I share Patrick's fondness for Wikipedia on matters of geekery, and think there's a quite wide range of topics on which it is an excellent resource. That range is mostly made up of technical stuff, non-controversial history, cultural minutiae, and the like.
However, for modern politics, it's completely unreliable.
Now, a large number of you are going "Well, DUH!" right now. But increasingly I see Wikipedia cited as a reliable source in political discussions. My friends who are high school and college instructors tell me that students increasingly rely on it. It has a veneer of respectability and pretenses to both neutrality and rigor. It's poised to accepted more widely.
So allow me to discuss a case study of why it is not.
I'm not neutral on this particular issue, which concerns The FIRE, an organization that I cite to the extent that Ezra has made fun of me for it. The FIRE (Foundation for Individual Rights in Education) is generally concerned with free speech rights and freedom of conscience at colleges. Many of the causes it has taken up could be described as "conservative" in a rather puerile way: it has defended students and professors facing discipline for offensive speech of a right-wing bent, and has advocated the right of student religious organizations to limit their leadership to members of that religion. On the other hand, it has defended the speech and conscience rights of liberals as well, including such luminaries as Ward Churchill. If you think that strong opposition to campus speech codes is conservative, then you'll see them as conservative. If you think that fighting limited "free speech zones" is liberal, then you'll think that they are liberal — or confused. If you think that strong advocacy of freedom of expression and conscience, regardless of whose ox is being gored, is libertarian, then you'll see them as libertarian.
FIRE has partnered with groups on both sides of the political spectrum, from the ACLU to David Horowitz. The right-wing groups predominate in the FIRE's materials and writings, as the defense of arguably "conservative" speech from university infringement outweighs defense of arguably "liberal" speech. Some left-wing commentators regard them as a right-wing shill.
So how does all of this relate to Wikipedia?
Well, Wikipedia has a page on FIRE. Until late yesterday, that page strongly advocated the FIRE-as-right-wing-shill notion, emphasizing the ties to conservative groups an the defense of conservative speech and de-emphasizing the defense of liberal speech and not mentioning ties to groups like the ACLU.
I know, not blowing the wind up your skirts so far — it's typical for Wikipedia.
What makes this instance particularly useful as an illustration of Wikipedia's unreliability on political matters is that one of the most prominent editors of the entry wrote a dishonest hit piece on The FIRE. "Sdedeo", a handle for Simon DeDeo, was a frequent editor on the FIRE article as well as a participant in the discussion page on the article. In a comment on that discussion page that will, as you'll see, prove comical, one of the editors praises DeDeo's objectivity: "It seems obvious that it has been a running battle between those who wish to abuse Wikipedia to bash the organization and editors like Sdedeo who have been doing their best to keep the Wikipedia spirit of objectivity alive."
Meanwhile, on March 21, 2008, DeDeo posted a hit piece on FIRE at Open Left. You'll note that "sdedeo" has since withdrawn the piece, admitting that some of it was in error and some was "overly harsh and rhetorical." But here is the Google cache of the piece available as of this writing. To further preserve it for posterity, here are screen captures:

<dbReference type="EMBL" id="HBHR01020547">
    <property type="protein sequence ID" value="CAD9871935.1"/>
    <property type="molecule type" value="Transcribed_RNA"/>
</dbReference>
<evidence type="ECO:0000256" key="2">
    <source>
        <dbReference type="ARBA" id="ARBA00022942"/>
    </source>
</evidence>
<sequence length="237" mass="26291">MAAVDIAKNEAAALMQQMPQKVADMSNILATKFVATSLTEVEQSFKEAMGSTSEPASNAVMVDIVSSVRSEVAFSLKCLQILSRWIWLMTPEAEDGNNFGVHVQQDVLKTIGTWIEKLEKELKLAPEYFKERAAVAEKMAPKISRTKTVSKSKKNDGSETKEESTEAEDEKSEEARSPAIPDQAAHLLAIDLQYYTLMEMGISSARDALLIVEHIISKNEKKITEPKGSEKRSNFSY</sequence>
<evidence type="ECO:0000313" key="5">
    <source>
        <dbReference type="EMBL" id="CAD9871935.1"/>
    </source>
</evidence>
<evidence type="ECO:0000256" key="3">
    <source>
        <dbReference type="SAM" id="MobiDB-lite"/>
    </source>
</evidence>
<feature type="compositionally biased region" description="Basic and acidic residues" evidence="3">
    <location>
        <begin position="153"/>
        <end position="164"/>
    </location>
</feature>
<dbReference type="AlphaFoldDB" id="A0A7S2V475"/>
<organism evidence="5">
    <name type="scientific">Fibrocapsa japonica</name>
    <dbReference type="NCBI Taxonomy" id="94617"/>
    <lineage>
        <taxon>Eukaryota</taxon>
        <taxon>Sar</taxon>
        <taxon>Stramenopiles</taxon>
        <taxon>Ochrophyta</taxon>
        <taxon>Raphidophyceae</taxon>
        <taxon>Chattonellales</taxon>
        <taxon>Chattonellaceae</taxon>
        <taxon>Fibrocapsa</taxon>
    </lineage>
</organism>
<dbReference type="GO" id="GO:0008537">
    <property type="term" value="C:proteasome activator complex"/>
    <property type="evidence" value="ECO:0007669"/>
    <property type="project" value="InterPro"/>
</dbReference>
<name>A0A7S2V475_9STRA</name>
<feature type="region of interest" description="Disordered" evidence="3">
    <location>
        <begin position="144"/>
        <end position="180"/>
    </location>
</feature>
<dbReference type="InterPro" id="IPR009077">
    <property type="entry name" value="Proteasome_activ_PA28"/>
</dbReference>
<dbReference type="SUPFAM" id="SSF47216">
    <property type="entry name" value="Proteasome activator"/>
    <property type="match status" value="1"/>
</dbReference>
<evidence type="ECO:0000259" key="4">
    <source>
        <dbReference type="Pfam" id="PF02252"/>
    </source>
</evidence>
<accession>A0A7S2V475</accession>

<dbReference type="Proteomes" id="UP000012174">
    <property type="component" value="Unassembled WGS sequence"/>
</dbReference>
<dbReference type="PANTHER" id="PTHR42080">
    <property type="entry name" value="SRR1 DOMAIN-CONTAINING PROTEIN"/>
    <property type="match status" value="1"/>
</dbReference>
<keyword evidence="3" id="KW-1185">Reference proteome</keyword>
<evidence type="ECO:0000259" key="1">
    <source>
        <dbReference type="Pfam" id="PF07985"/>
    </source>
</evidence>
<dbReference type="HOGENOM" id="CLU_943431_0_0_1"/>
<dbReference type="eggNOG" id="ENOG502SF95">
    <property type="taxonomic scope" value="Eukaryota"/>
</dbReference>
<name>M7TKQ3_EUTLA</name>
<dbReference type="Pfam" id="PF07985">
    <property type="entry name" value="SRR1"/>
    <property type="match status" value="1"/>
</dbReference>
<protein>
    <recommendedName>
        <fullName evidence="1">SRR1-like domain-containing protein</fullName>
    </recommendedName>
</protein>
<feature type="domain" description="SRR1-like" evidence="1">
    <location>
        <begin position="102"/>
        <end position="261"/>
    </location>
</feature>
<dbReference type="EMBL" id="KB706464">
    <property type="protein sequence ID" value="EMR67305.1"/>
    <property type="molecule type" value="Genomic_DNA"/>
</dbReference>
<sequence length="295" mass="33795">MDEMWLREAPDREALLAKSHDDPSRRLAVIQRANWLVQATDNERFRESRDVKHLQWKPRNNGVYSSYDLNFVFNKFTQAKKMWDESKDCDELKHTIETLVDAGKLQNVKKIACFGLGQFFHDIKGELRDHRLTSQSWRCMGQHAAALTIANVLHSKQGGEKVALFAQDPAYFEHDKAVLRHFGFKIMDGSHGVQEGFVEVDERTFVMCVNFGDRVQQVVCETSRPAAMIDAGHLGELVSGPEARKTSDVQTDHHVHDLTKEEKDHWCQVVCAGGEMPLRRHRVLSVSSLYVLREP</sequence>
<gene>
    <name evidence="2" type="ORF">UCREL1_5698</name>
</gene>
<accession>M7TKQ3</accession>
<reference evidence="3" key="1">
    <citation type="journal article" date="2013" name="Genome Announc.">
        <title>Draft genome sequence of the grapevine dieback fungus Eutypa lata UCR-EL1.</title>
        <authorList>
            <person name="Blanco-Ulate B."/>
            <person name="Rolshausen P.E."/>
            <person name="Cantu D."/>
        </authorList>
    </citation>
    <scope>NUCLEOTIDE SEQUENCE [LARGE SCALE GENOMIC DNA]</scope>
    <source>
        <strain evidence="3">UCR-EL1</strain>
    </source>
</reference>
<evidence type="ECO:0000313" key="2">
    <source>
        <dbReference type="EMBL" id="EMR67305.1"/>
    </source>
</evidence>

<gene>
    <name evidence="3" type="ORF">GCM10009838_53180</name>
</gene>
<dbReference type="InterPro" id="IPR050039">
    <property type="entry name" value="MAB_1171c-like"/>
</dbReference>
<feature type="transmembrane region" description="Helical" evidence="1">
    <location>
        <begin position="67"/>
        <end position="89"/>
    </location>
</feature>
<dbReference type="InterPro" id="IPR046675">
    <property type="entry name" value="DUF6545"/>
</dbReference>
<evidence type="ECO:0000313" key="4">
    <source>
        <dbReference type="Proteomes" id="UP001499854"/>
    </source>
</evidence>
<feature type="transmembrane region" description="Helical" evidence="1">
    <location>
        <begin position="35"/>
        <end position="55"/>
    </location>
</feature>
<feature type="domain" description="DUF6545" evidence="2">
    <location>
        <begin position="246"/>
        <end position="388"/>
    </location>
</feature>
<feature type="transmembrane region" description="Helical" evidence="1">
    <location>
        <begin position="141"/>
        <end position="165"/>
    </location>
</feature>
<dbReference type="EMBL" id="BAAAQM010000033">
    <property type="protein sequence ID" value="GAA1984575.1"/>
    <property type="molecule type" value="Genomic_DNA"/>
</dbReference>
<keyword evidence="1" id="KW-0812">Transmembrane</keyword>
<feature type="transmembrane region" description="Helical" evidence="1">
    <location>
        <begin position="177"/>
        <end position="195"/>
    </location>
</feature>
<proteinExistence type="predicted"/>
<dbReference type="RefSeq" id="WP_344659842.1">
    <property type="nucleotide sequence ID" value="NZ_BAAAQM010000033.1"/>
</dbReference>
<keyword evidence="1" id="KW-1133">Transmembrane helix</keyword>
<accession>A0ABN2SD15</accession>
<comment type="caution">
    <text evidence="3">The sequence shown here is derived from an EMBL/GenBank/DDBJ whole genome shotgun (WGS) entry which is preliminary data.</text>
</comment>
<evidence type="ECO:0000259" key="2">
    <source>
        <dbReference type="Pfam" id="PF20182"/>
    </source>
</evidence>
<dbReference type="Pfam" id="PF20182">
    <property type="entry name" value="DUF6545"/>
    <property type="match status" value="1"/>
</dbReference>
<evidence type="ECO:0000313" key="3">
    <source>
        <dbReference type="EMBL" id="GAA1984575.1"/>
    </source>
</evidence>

Because I suck at formatting those, you'll have to click on them and then use the magnifying function to read.
Why did SeDedo back down? Well, probably because yesterday FIRE president Greg Lukianoff wrote a strong refutation of the hit piece, in which he pointed out factual errors and plausibly argued against DeDeo's conclusions.
Many of DeDeo's arguments are low-hanging fruit — such as his wildly unserious claim that Lukianoff must not be a real Democrat because Lukianoff has not donated to Democratic politics (never mind that DeDeo's creds, with a $200 donation to Dean in 2004, are not earth-shattering by that silly measure). Much of the rest of it is just as silly. But much of it is also deeply disingenuous. DeDeo argues that FIRE is an "astroturf" organization — organized for no purpose but to create cover for extreme right-wing agendas. Now, I've blogged before (in previous iterations of this blog) that I'm concerned when FIRE's rhetoric drifts towards Fox talking points, or when they are too cozy with some organizations. But when you look at the breadth and depth of their activities in support of free speech rights, the accusation that they are a sham organization is simply ludicrous. It marks DeDeo as someone concerned with ideological purity, not substance. Frankly, his guilt-by-association discussion of FIRE reminded me very strongly of Fox News' wall-to-wall coverage of Obama's connection to Rev. Wright — ignoring the subject's words and actions to focus on associations. He was right to delete that hit piece, and should be embarrassed of it.
This is not merely a matter of freaking out because someone on the internet is wrong. This is a vivid illustration that Wikipedia — a site with pretensions to rigor and neutrality — can be edited by someone who simultaneously pretends to neutrality and writes an inaccurate and unfair hit piece on a partisan site about the very subject he is editing.
Wikipedia: great for confirming trivia about Mamma's Family episodes, not so great on anything subject to current political debate.
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